“You get out there and walk home the way you always go,” she said.
His mother had no tolerance for sissies.
On the way, Ian picked up a stick, and that made him feel better until the dog came charging at him, big as a house. Ian dropped his stick and ran.
The dog bit him badly in his rear end. Tore his pants, tore flesh. Seemed encouraged by Ian’s screams.
His mom had the common sense to take him to the emergency room for stitches, hinting that he’d better not say a word.
John kicked and screamed when they dragged him out to the barn. Edward got
him by the hair, and pulled him across the floor. The other hand held the long, coiled
They tied him to a post up in the hay mow, and Edward made sure he watched while he tossed the rope up high over the rafters. Twice. Tugged it, made it snug, and left the noose dangling between sunbeams.
“You can’t do it,” he whimpered. “You ain’t supposed to do something like this.”
They left him alone.
It was really going to happen.
He puked all over himself.
Teresa wasn’t virtuous at school one day.
Called her teacher a “Hoe.”
Her teacher was having a bad day, it was obvious. Collecting homework, she snatched Teresa’s paper out of her hand.
“Jesus,” gasped Teresa, “you old hoe!”
The principal gave her a detention. When she got home, her mother was waiting for her in the middle of the living room.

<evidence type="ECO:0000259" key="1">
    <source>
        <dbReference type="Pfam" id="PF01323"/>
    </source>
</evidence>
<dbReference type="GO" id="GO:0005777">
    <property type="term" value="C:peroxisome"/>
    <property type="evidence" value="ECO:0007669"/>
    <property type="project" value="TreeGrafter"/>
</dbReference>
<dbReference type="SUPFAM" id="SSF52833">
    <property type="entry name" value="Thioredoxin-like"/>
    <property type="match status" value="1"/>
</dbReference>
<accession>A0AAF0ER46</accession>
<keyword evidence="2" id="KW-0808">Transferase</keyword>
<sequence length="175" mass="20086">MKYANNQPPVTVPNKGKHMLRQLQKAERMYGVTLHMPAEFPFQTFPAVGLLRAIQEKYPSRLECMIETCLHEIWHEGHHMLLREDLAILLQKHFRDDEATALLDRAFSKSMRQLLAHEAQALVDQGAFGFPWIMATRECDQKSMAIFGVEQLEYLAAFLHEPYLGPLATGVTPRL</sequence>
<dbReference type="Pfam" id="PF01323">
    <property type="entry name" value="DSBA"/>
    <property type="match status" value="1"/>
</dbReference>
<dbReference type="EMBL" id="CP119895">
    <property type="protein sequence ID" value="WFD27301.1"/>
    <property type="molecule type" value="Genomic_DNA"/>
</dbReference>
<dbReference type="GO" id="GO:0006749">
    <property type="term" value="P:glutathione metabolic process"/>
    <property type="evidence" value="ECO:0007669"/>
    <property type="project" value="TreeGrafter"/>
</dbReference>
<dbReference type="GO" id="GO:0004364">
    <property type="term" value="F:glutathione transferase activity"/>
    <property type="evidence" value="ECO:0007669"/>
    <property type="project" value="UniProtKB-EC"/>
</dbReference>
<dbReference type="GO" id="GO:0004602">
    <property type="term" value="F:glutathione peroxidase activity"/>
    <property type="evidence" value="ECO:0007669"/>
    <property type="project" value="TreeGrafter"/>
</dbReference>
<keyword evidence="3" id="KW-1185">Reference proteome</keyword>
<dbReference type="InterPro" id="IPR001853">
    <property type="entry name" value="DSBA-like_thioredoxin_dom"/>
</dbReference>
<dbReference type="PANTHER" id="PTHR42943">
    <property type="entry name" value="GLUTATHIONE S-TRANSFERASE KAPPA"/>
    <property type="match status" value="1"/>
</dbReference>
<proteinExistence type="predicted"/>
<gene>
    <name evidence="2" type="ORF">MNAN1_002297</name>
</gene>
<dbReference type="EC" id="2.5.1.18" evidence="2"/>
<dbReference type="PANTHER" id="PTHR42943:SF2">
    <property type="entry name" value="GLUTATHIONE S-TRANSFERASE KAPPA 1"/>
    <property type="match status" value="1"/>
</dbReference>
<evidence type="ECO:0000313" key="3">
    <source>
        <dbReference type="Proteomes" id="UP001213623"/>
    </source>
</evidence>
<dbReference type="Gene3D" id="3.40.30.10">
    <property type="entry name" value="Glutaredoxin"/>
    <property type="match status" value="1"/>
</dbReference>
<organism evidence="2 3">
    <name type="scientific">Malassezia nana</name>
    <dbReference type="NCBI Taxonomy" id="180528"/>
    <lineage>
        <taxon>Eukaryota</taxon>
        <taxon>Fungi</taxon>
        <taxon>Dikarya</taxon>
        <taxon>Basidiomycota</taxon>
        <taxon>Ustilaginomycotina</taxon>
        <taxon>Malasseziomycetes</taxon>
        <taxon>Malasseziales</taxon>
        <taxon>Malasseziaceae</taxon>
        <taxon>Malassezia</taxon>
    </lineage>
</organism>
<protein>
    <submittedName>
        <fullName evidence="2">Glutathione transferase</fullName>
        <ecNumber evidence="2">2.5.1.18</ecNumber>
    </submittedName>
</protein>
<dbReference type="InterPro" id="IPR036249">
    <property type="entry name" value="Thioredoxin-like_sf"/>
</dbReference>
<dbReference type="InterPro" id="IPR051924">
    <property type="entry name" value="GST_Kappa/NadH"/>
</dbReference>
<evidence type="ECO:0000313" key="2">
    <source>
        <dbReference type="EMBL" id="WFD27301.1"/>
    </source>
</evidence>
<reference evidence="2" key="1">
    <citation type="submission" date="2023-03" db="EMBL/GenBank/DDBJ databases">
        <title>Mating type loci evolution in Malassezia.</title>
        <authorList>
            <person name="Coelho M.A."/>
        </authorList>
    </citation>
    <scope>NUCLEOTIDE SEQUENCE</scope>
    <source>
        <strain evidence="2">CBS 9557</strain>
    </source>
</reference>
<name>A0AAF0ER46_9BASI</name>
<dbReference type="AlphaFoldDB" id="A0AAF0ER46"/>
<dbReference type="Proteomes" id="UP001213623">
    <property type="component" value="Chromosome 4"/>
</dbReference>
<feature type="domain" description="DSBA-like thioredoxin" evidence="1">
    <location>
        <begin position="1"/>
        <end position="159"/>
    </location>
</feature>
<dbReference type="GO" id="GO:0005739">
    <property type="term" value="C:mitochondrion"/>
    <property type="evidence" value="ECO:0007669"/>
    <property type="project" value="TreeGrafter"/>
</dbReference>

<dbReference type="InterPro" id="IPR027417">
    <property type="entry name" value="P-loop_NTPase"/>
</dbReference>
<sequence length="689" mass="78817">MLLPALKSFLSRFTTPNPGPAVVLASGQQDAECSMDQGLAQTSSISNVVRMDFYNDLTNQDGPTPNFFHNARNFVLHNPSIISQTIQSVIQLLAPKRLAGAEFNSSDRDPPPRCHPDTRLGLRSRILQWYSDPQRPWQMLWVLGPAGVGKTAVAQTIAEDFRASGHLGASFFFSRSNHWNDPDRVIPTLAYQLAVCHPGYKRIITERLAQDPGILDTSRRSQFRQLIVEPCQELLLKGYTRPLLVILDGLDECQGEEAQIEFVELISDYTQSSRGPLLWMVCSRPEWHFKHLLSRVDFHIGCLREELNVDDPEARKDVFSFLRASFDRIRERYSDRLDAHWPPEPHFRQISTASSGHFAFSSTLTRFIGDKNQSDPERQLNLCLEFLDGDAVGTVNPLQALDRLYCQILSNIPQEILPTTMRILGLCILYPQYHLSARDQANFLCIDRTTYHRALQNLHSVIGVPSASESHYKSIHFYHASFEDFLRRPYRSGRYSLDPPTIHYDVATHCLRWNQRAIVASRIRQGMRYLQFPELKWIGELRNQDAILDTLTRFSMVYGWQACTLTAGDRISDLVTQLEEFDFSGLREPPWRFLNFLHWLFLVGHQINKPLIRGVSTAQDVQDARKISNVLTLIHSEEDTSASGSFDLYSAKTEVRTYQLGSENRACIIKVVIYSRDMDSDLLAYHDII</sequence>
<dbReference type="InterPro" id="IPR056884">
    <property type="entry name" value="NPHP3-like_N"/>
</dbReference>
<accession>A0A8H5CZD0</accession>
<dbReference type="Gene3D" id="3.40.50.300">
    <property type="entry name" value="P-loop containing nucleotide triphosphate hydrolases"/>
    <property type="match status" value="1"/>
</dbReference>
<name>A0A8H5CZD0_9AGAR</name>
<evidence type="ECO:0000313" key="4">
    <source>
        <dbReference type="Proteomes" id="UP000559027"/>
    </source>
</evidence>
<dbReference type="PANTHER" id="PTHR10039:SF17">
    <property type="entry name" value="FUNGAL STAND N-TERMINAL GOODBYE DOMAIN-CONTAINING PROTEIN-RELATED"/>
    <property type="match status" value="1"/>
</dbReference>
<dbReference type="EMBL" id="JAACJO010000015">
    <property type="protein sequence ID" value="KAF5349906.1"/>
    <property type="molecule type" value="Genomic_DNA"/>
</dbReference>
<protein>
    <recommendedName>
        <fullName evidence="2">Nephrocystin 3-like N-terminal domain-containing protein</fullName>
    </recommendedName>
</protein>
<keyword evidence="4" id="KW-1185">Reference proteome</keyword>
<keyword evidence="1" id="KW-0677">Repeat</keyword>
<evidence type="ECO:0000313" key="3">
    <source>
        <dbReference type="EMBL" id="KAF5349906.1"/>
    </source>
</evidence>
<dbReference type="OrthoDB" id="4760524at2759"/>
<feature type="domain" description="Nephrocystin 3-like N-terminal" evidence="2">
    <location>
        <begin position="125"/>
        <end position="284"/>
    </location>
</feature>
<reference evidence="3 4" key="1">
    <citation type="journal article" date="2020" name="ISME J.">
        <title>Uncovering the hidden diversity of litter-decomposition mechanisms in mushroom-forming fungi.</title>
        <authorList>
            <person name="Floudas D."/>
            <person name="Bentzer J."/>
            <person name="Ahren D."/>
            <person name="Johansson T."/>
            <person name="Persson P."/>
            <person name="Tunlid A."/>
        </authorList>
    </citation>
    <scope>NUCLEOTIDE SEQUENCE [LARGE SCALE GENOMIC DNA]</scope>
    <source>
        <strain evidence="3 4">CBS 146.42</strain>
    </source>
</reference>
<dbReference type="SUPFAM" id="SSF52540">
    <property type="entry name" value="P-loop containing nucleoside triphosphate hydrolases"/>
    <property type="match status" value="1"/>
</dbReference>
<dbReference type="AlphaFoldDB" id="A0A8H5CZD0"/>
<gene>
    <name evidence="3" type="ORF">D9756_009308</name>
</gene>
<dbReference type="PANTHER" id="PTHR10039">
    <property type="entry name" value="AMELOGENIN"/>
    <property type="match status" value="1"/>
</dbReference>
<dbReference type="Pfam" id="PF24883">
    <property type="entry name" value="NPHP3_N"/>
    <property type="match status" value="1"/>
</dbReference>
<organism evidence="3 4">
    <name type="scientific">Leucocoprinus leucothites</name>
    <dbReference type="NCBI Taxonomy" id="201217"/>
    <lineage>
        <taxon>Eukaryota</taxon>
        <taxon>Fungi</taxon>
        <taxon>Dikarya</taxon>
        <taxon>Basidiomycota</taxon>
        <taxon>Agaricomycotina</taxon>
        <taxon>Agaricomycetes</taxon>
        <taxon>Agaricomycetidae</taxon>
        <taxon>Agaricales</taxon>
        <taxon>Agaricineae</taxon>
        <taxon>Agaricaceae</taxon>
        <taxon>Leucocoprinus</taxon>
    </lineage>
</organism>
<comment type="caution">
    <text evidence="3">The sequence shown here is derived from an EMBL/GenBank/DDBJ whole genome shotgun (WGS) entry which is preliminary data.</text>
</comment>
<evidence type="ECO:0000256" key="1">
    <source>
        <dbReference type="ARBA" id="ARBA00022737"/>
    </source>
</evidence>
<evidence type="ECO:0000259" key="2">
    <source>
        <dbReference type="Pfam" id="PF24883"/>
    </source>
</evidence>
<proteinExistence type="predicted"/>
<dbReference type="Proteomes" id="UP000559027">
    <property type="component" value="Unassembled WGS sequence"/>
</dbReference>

“Basement,” said her mother.
Teresa went cold. She hated the basement. The basement gave her the willies.
“Maybe your aunt,” said her mother, “can teach you something about respect.”
No! thought Teresa.
Her mother’s firm hand propelled her to the stairs. Locked the door behind her.
Teresa remembered Aunt Anna’s funeral. The first funeral she’d ever been to. Anna in her black dress. Open casket for the funeral, and then she’d be cremated. Teresa had been seven, and all she could think was how Anna didn’t look like a person anymore. Looked like a model of a person, like wood or wax. Looked evil, somehow.
Anna’s ashes, on a shelf down there in the basement, waiting until the day they
could afford a vacation trip to Greece, where Anna wanted to be scattered in the surf.
Anna scared the hell out of Teresa. Even up in the girlish safety of her second floor bedroom, she could sometimes feel the ceramic urn and its terrible contents way down here in the dark, in the catacombs of the house.
“You’re a hoe,” she told the dark, told her mother. “You’re a hoe, you’re a hoe, you’re a hoe.”
The middle of the twentieth century was a lean time for the Fool Killer.
If you chopped up someone’s kid in the 1950s, they didn’t shrug it off the way they once had. They had ideas about justice which made justice a difficult thing to accomplish.
Besides, what a confusing time. The whole idea of behaving badly took on new dimensions once the atom bomb came along.
Still, the Fool Killer persevered.
Still came hunting the day three southern white boys slipped into Watertown after dark, and made a little black girl chew broken glass. Left her by the wrong side of the tracks, barely breathing.
Chop. Chop. Chop.
He put the heads in a bag, shuffling down the railroad tracks beneath jet contrails and the first satellite. People were still grateful, deep down, but they raised a stink anymore if he left heads lying around.
Orin Butts took Ian’s pen.
Ian had a huge orange rocketship of a pen. It played music and wrote in six neon colors. He left it on his desk when he got a pass to use the bathroom, and when he got
back, it was gone.
Ian knew Orin had his pen. Had to be in his backpack, on the floor by his desk. Nowhere else to hide a monster pen like that.
“Give me my pen,” he whispered.
The teacher asked if there was something she could help Ian with. Ian sighed. Said “No.”